Apparently, some 3Ls at this first-tier law school had forgotten to fill out a form necessary for graduation. In response, an administrator took it upon himself to send out what some tipsters have construed as the most “obnoxious and sarcastic email” ever written. Except he sent the email to the wrong people….
Are you challenged by the costs and logistics of maintaining your office, distracting you from the practice of law?
Many small firms are successfully moving part—or even all—of their practice to a virtual setting. This even includes multi-jurisdictional practice spanning several states and practice areas, although solo and small partnerships are still the largest adopters of virtual law.
Can you do the same? The new article Mobile in Practice, Virtual by Design from author Jared Correia, Esq., explores how mobile technology bring real-life benefits to a small law firm. Read this new article—the next in Thomson Reuters’ Independent Thinking series for small firms—to explore how a mobile practice:
Ed. note: The Asia Chronicles column is authored by Kinney Recruiting. Kinney has made more placements of U.S. associates, counsels and partners in Asia than any other recruiting firm in each of the past six years. You can reach them by email: [email protected].
Since late last year, things have been booming in Hong Kong / China in cap markets, especially Hong Kong IPOs. M&A deal flow has recently been getting a bit stronger as well. Although one can’t predict such things with any certainty, all signs are pointing to a banner entire 2014 for the top end US corporate and cap markets practices in Hong Kong / China. This is not really new news, as its been the feeling most in the market have had for a few months now and things continue to look good.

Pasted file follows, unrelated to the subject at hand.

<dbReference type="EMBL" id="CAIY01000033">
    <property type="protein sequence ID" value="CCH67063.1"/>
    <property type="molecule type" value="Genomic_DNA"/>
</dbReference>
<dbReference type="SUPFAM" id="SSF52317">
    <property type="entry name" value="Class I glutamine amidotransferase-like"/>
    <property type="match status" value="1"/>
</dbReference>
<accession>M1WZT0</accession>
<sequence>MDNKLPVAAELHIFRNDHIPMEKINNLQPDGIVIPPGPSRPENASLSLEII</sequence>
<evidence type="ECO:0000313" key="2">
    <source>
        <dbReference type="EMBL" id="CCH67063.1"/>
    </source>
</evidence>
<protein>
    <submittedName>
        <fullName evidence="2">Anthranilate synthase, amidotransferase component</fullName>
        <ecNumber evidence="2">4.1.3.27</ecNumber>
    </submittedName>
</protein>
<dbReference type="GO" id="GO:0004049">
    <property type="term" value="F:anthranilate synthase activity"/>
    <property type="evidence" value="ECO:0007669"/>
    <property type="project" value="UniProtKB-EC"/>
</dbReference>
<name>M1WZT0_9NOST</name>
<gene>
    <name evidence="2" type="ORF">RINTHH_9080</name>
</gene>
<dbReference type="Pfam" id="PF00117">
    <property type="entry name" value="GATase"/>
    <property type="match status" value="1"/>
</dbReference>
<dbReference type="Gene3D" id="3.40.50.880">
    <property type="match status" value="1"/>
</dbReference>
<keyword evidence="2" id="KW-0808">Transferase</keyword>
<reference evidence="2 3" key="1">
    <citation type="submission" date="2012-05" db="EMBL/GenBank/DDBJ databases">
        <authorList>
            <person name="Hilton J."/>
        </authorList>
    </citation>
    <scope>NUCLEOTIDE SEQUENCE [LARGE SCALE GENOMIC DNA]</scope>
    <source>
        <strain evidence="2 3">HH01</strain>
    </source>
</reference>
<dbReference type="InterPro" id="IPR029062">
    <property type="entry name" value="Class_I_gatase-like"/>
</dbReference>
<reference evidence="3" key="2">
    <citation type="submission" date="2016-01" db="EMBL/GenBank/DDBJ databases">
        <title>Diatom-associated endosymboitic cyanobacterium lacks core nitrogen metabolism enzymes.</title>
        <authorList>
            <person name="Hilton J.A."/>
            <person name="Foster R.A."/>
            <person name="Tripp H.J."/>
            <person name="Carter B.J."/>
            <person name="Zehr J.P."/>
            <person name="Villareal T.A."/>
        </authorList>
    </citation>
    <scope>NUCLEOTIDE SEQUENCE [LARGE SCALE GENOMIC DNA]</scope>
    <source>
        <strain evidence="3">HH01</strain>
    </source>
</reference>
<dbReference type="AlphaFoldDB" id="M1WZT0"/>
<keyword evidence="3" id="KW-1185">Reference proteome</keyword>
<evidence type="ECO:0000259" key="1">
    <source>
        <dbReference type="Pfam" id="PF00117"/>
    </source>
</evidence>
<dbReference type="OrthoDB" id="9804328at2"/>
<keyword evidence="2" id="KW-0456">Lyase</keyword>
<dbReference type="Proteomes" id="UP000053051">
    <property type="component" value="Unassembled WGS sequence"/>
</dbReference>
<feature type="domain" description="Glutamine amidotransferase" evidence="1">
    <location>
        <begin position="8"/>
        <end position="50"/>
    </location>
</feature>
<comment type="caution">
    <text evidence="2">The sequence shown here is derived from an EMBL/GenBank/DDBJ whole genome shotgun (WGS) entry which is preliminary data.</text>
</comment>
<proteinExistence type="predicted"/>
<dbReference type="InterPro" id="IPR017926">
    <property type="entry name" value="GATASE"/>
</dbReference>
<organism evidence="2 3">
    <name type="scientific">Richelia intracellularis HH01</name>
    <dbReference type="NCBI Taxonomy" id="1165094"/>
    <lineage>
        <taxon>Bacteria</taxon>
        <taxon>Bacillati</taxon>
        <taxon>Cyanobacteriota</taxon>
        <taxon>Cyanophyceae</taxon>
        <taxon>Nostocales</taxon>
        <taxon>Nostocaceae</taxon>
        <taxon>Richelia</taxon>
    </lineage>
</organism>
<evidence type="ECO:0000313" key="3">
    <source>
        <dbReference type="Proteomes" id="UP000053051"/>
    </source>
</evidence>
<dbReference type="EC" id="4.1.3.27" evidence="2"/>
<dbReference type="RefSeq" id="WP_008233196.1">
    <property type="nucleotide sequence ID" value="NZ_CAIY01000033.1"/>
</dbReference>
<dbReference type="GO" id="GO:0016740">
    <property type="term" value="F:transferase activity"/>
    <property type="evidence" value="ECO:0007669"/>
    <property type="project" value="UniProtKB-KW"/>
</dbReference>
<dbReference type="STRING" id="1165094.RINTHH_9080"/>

The head of our Asia practice, Evan Jowers, has been in Hong Kong for about 10 days a month (with trips every other month to both Shanghai and Bejing) for the past 7 months (Robert Kinney and Evan Jowers will be in Hong Kong again March 15 to 23), and spending most of his time there meeting with senior US hiring partners at just about all the major US and UK firms there, as well as prospective candidates at all associate levels and partner levels, and when in the US, Evan works Asia hours and is regularly on the phone with such persons, as our the other members of our Asia team. Our Yuliya Vinokurova is in Hong Kong every other month and Robert is there about 5 times a year as well. While we have a solid Asia team of recruiters, Evan Jowers will spend at least some time with all of our candidates for Asia position. We have had long standing relationships, and good friendships in some cases, with hiring partners and other senior US partners in Asia for 8 years now.
Everyone is talking about the importance of Social Media in Corporate America. But it is relatively safe to say that most law firms and lawyers are slightly behind the social curve. Most lawyers, at minimum, use LinkedIn, for networking. Some even use Twitter for pushing out short, pithy content, while many have Blogs, where they write their little hearts out. The adage “it is better to give than to receive” is not always true though in the world of Social. In the Social World – it is best to listen, give back and engage.
Social Media is a communications tool that can deeply educate you about the needs and wants of your clients and prospects when used in conjunction social media monitoring and sharing tools.
Take this quick quiz and see if you know how to use Social to help you engage more with your clients or to better service the ones you have.